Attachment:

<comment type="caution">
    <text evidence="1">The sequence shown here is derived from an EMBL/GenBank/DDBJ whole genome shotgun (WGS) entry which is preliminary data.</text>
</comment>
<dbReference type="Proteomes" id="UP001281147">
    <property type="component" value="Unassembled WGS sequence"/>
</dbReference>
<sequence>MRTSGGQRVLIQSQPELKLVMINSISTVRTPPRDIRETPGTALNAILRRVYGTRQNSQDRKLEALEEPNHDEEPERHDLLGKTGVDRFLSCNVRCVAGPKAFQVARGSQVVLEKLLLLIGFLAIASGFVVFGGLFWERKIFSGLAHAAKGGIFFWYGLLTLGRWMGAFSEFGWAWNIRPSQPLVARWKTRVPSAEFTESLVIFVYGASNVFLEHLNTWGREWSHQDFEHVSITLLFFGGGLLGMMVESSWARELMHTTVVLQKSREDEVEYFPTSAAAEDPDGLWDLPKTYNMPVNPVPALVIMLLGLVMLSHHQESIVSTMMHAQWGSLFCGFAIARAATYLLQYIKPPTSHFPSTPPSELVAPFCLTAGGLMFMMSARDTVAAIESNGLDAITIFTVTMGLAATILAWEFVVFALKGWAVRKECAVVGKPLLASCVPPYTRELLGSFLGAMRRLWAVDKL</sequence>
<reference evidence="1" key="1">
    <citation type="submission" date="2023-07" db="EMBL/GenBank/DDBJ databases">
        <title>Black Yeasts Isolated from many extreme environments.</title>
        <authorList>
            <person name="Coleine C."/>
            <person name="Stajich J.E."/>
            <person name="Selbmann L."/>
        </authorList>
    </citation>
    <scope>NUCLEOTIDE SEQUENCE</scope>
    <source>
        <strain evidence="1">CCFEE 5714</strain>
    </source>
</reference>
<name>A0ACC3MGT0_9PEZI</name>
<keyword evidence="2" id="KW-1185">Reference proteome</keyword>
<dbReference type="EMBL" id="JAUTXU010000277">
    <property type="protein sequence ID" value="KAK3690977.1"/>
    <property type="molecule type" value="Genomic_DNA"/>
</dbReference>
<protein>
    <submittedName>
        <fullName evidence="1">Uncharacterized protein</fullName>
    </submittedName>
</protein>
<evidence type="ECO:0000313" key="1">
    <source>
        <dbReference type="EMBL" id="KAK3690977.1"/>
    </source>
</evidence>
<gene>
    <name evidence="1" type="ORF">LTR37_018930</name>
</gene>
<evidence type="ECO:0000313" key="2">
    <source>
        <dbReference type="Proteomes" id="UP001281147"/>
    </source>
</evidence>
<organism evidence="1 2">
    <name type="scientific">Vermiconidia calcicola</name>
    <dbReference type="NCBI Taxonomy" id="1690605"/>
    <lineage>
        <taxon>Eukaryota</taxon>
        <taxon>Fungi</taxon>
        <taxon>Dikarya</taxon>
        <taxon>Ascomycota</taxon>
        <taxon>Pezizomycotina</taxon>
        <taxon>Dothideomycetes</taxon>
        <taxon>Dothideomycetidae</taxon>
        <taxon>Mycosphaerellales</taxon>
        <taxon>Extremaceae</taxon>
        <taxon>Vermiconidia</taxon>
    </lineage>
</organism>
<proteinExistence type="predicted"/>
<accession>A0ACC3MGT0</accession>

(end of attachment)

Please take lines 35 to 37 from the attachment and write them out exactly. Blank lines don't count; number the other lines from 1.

        <dbReference type="EMBL" id="KAK3690977.1"/>
    </source>
</evidence>